Recently, several New York Courts have rendered decisions addressing whether Statute of Limitations concerns affect whether a party can maintain an action, or whether a dismissal was merited.
- In 352 Legion Funding Assoc. v. 348 Riverdale, 2018 WL 3748331 (2d Dep’t, August 8, 2018), the Second Department issued a decision holding that a court cannot sua sponte raise the issue of statute of limitations. In this matter, Plaintiff commenced a foreclosure action more than six years after the original maturity date of a loan, but not the maturity date as extended by letter to the borrower. The trial court sua sponte dismissed Plaintiff’s foreclosure action, holding that it was outside the six year statute of limitations. The Appellate Division reversed, reiterating that: “[t]he statute of limitations is an affirmative defense which is waived by a party unless it is raised either in a responsive pleading, or by motion prior to the submission of a responsive pleading (see CPLR 3211[e]; Deutsche Bank Trust Co. Ams. v. Cox, 110 AD3d 760, 762; Aurora Loan Servs. LLC v. Dimura, 104 AD3d 796, 797; Horst v. Brown, 72 AD3d 434, 436). “A court may not take ‘judicial notice,’ sua sponte, of the applicability of a statute of limitations if that defense has not been raised.” This decision is consistent with New York Court rules, which explicitly list statute of limitations as a waivable defense.
- In U.S. Bank Nat’l Assoc. v. Lieto, 2018 WL 3647250 (Sup. Ct, Westchester Cty, August 6, 2018), a Westchester Court found that a three month Repayment Agreement was sufficient to restart the statute of limitations. In this action, Defendant moved for summary judgment, arguing that this 2016 foreclosure was time barred by a prior, 2009 foreclosure. Defendant entered and made payments on a Repayment Agreement in 2012. The repayment agreement was signed by the Defendant and provided “[t]here presently remains an outstanding indebtedness to the ‘Lender’ pursuant to the [note and mortgage that were the subject of the 2009 Foreclosure Action].” It also provided that it supplemented and amended the mortgage. However, as noted by the Defendant, the Repayment Agreement also outlined that “it is expressly understood and agreed that the default is not cured or waived by acceptance of any monies hereunder.” The Court noted that “the statute of limitations may begin anew where there is a written acknowledgement of the debt, containing nothing inconsistent with an intention on the part of the debtor to pay.” The Court found the action was timely and held that “[t]he trial modification plan contains an acknowledgement of the debt and contains nothing inconsistent with an intention on the part of the debtor to pay it.”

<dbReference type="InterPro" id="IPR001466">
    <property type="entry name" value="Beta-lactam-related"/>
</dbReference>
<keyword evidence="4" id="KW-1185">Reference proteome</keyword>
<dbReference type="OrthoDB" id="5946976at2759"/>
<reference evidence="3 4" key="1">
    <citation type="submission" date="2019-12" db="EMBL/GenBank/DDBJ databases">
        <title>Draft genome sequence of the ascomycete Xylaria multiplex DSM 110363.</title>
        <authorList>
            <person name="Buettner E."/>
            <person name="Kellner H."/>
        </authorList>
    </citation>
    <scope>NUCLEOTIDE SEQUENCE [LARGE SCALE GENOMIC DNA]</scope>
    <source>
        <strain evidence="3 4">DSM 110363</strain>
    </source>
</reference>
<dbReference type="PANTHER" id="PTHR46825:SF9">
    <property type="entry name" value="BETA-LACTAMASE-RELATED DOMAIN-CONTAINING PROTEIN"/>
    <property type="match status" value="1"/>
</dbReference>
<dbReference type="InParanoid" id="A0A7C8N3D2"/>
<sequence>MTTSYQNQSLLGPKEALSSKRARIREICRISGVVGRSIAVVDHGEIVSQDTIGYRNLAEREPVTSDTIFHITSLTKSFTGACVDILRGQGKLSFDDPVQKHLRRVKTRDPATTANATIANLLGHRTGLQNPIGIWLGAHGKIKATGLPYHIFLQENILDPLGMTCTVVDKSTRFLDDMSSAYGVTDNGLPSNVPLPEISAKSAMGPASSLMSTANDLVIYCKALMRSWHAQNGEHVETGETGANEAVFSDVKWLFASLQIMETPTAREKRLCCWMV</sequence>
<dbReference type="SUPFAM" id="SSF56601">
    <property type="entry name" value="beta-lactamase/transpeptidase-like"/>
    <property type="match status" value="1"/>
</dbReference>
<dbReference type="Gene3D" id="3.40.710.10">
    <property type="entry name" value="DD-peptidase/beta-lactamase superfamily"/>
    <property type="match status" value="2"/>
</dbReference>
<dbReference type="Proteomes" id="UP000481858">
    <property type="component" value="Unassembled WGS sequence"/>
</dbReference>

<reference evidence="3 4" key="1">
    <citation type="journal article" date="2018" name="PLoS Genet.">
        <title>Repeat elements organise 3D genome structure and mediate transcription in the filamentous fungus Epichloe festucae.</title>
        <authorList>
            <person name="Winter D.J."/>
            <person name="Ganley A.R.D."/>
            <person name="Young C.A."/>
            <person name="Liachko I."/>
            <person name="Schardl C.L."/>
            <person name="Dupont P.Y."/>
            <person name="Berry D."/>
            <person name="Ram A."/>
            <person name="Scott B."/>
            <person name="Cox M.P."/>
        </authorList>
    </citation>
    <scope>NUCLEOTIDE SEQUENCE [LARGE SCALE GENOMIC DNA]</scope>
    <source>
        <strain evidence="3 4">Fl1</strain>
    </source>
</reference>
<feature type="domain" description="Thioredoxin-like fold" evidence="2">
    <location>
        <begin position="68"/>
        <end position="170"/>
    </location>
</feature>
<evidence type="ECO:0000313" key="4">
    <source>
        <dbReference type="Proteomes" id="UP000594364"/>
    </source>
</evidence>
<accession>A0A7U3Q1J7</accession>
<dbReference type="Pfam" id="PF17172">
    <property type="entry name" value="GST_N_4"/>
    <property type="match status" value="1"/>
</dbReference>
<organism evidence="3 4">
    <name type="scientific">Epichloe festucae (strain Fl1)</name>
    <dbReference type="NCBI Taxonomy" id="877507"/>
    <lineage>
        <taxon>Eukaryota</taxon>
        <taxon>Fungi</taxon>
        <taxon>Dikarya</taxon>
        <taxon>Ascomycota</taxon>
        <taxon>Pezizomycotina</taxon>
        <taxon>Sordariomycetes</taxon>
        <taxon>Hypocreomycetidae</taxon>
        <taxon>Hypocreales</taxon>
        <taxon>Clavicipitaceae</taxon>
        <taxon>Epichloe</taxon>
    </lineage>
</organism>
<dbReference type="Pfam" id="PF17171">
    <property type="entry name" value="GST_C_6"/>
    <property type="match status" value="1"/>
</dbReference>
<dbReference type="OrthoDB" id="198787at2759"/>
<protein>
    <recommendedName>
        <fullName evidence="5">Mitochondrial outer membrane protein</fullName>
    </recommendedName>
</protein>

Ben is a member of the Firm's Executive Committee and a commercial litigation partner at PIB Law where he focuses his practice on the representation of financial institutions in connection with financial services-related ...